The later is arguably a better practice than the former:
We can set aside Schleiermacher’s ideas on subjective interpretation. When we try to understand a text, we do not try to transpose ourselves into the author’s mind [in die seelische Verfassung des Authors] but, if one wants to use this terminology, we try to transpose ourselves into the perspective within which he has formed his views [in die Perspective, unter der der andere seine Meinung gewonnen hat]. But this simply means that we try to understand how what he is saying could be right. If we want to understand, we will try to make his arguments even stronger (Gadamer, Truth and Method (2006) 292; Gadamer, Truth and Method (2013) 303; italics added; Gadamer, Wahrheit und Methode 297).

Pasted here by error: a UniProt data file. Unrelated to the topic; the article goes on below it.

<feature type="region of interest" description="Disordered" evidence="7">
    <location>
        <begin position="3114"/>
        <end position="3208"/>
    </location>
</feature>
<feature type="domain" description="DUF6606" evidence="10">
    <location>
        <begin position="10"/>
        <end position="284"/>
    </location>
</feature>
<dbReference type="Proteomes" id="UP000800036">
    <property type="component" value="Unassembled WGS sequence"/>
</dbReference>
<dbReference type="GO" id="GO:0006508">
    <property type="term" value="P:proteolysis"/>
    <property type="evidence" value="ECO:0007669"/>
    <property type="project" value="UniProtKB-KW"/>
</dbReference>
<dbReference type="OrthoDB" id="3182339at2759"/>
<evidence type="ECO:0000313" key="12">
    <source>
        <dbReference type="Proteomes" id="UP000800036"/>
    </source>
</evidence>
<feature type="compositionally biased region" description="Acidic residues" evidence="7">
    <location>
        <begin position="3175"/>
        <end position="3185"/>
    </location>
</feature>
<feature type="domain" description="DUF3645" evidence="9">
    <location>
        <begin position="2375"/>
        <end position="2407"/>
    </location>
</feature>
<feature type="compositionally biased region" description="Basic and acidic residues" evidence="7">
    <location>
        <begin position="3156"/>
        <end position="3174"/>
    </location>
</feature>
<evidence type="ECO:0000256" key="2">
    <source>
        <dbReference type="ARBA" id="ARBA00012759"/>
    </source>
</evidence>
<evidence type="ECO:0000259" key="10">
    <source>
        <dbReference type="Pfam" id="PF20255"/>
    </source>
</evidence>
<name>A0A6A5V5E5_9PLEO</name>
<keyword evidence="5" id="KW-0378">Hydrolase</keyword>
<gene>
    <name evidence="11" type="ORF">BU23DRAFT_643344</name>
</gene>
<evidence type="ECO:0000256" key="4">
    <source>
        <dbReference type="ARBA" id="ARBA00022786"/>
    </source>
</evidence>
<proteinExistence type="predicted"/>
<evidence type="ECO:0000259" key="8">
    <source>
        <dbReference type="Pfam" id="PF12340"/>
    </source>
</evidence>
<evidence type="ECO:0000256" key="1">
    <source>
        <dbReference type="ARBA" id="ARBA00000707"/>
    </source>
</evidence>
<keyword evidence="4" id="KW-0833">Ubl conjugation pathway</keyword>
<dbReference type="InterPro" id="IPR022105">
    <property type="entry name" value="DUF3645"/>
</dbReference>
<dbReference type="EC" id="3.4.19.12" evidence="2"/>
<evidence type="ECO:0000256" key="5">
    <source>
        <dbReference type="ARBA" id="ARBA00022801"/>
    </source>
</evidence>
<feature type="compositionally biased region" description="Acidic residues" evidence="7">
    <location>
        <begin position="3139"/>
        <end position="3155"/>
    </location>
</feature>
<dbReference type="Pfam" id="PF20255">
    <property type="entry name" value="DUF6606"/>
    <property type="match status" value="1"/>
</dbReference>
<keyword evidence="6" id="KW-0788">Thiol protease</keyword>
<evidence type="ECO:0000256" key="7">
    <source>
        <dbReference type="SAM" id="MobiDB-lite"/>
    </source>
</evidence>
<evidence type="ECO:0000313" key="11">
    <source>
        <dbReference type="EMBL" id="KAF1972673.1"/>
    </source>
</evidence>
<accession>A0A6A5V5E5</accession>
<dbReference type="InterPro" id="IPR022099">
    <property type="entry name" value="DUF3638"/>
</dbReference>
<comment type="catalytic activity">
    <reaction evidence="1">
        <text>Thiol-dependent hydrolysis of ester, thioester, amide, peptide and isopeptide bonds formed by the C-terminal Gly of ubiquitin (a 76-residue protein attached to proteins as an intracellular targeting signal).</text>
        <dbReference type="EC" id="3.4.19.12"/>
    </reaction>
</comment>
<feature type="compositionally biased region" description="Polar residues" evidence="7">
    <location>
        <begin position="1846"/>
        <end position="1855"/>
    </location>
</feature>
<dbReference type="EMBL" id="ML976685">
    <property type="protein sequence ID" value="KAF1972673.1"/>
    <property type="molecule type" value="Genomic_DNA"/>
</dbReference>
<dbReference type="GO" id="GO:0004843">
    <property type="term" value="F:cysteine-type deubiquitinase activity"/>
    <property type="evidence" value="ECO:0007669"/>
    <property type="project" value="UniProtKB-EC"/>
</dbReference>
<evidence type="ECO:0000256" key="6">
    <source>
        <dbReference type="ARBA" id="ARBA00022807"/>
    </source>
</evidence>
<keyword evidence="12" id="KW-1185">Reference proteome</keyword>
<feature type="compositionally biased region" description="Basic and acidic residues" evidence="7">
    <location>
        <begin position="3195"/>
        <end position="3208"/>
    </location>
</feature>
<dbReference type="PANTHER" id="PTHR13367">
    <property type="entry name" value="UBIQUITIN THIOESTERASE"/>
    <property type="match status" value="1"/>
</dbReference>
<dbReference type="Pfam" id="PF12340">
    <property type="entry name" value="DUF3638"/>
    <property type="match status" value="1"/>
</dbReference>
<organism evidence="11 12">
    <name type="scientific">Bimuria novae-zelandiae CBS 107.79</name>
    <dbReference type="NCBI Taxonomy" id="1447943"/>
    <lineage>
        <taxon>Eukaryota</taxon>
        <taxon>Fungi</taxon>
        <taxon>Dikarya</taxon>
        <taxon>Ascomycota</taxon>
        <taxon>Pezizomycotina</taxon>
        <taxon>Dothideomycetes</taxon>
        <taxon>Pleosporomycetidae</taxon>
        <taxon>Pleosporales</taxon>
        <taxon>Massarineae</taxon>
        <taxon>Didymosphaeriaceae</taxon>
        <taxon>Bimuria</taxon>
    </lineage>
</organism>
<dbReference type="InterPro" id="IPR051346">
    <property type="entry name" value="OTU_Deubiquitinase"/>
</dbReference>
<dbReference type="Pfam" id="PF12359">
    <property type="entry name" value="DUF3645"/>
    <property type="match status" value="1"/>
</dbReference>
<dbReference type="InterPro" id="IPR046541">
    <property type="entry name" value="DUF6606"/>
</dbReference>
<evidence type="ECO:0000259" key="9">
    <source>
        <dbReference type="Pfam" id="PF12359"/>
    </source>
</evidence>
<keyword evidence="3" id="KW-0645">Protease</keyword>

Of course, in addition to its direct relevance to interpreting the New Testament, this suggestion to seek to understand “how what [another person] is saying could be right” and even to understand how these arguments could become more plausible is good advice for interpreting all kinds of human communication, perhaps especially communication from those with whom one disagrees. Specifically, such understanding helps prevent premature critiques, and it enables critiques that are made to be made much more carefully.